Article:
Twenty-seven male Bangladeshis working in Singapore have been arrested for supporting the armed jihad ideology of terrorist groups such as Islamic State (IS) and al-Qaeda.
Some of them had considered waging armed jihad overseas, but they were not planning any terrorist attacks in Singapore, the Ministry of Home Affairs (MHA) said today.
Of the 27, 26 were members of a closed religious study group that subscribed to extremist beliefs and teachings of radical figures like Anwar al-Awlaki, an American and Yemeni Islamic lecturer alleged to have ties with militant group al-Qaeda. Awlaki was killed in a drone strike in Yemen in September 2011.
The remaining man was not a member of the study group, but was discovered to have been undergoing radicalisation. He supported extremist preachers and possessed jihadi-related material.
All 27 have had their work passes cancelled, and 26 of them have since been repatriated to Bangladesh, where the authorities were informed of the circumstances of their repatriation.
The last person is now in prison for attempting to leave Singapore illegally after learning of his fellow members’ arrests. He will also be repatriated once he completes his sentence.
In the course of their arrests, the Internal Security Department recovered a “significant amount” of rad-ical and jihadi-related material, such as books and videos containing footage of children undergoing training in what appeared to be terrorist military camps.
Several members also possessed a shared document with graphic images and instruction details on how to conduct “silent killings” using different methods and weapons.
The group members took measures to avoid detection by the authorities, sharing jihadi-related materi-als discreetly and holding weekly gatherings to discuss armed conflicts involving Muslims, said MHA.
“They also carefully targeted the recruitment of other Bangladeshi nationals to grow their member-ship,” said the MHA.
A number of members admitted that they believed they should participate in and wage armed jihad on behalf of their religion. Several contemplated travelling to the Middle East to take part in the ongoing conflict.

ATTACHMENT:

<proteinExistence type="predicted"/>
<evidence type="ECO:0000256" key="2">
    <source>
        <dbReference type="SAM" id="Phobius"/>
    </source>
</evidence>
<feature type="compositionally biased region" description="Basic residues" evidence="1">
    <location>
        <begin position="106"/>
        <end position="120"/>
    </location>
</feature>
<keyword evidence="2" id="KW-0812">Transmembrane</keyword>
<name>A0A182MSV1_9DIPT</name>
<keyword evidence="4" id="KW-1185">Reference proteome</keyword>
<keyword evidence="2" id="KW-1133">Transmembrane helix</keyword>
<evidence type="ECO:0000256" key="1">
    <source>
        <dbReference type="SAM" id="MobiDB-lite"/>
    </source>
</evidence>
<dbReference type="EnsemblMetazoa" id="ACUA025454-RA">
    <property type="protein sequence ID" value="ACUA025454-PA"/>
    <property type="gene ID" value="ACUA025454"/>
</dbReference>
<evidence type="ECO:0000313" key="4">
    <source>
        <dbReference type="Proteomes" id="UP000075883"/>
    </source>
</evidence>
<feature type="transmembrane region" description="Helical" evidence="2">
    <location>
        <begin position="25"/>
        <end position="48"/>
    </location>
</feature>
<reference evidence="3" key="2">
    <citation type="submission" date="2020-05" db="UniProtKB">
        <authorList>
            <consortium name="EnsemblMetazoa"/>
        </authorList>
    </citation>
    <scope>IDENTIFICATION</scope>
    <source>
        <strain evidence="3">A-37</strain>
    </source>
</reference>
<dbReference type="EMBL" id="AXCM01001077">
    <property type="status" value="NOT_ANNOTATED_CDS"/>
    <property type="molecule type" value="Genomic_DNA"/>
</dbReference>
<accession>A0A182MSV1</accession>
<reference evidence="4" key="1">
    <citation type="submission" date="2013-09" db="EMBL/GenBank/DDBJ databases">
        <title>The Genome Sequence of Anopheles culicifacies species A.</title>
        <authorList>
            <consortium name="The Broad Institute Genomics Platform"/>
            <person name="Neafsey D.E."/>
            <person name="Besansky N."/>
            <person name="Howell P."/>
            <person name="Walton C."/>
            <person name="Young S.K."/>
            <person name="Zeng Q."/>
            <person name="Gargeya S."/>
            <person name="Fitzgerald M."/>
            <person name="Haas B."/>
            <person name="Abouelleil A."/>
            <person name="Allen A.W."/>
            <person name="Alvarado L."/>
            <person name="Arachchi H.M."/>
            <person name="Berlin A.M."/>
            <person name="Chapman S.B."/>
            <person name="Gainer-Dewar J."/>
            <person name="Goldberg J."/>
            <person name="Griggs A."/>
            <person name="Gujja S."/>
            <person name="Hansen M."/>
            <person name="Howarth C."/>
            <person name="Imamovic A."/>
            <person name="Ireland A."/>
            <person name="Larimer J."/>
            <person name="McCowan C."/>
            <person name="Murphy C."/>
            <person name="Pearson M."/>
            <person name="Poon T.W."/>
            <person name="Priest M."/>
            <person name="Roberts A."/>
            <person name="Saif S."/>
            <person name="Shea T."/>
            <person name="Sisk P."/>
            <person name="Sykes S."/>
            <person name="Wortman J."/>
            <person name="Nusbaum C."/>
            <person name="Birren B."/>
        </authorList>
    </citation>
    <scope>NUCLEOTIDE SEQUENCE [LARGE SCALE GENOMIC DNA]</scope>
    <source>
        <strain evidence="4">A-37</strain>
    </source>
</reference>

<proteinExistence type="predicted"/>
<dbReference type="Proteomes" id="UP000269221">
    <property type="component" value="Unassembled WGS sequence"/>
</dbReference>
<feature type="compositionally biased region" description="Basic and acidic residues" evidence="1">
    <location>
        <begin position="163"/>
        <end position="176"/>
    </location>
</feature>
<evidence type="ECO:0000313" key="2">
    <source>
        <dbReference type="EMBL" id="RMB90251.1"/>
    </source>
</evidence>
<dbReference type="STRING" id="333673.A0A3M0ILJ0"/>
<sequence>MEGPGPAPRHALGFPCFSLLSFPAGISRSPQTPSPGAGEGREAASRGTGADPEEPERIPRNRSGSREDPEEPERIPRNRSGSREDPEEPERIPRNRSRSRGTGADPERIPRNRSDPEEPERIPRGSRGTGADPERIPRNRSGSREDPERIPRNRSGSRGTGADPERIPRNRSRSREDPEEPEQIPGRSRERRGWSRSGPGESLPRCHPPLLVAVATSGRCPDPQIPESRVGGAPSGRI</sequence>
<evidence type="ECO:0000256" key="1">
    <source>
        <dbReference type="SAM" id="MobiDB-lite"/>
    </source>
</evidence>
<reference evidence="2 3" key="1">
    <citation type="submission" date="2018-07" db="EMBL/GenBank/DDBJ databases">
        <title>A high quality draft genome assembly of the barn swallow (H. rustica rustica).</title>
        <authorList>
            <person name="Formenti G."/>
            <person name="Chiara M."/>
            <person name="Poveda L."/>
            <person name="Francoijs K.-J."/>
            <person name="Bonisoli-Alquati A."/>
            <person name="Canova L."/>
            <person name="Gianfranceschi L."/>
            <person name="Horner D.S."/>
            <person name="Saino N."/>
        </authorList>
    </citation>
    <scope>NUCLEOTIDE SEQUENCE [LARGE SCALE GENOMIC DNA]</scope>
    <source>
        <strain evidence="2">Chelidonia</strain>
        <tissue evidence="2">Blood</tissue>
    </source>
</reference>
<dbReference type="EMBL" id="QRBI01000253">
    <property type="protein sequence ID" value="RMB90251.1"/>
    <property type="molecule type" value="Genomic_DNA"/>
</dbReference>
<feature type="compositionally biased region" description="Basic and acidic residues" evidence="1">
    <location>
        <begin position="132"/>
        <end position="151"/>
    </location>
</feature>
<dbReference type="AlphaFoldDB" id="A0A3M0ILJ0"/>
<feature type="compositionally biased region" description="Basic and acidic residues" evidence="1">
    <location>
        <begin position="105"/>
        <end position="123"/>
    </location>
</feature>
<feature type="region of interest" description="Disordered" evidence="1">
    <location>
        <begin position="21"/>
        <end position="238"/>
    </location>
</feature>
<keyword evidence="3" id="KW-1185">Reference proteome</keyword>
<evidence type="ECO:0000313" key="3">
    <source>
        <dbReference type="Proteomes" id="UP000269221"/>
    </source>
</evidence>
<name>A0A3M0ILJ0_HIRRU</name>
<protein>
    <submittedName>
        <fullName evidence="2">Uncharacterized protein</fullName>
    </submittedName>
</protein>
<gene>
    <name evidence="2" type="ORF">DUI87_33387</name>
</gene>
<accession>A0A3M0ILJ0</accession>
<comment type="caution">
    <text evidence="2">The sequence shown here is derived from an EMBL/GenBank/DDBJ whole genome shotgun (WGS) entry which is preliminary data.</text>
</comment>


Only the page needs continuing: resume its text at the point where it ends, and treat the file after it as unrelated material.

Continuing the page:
Some of them were in support of terrorist groups that killed Shias as they considered Shias to be “devi-ant”.
They also bore grievances against the Bangladeshi government over its actions against some Islamic groups and leaders.
“Members were encouraged to return to Bangladesh and wage armed jihad against the Bangladeshi government. They had also sent monetary donations to entities believed to be linked to extremist groups in Bangladesh,” said MHA.
The Singapore government takes a serious view of any form of support for terrorism.
Any person – foreigner or otherwise – who engages in any activity that threatens to harm Singapore’s national security and racial and religious harmony will be firmly dealt with under the law.
“Foreigners are guests of our country and they should not abuse this privilege and use Singapore as a base to import their own domestic political agenda and carry out activities in pursuit of such an agenda,” MHA said.
“In the same way, foreign religious speakers who propagate divisive doctrines which could lead to mis-trust, enmity and hatred among local religious groups and undermine Singapore’s social cohesion are not welcomed and will not be allowed to operate in Singapore.”
Anyone who knows or suspects that a person has been radicalised, or is engaging in extremist activities or propagating extremist teachings, should promptly inform the Internal Security Department (1800-2626-473) or the Police (999).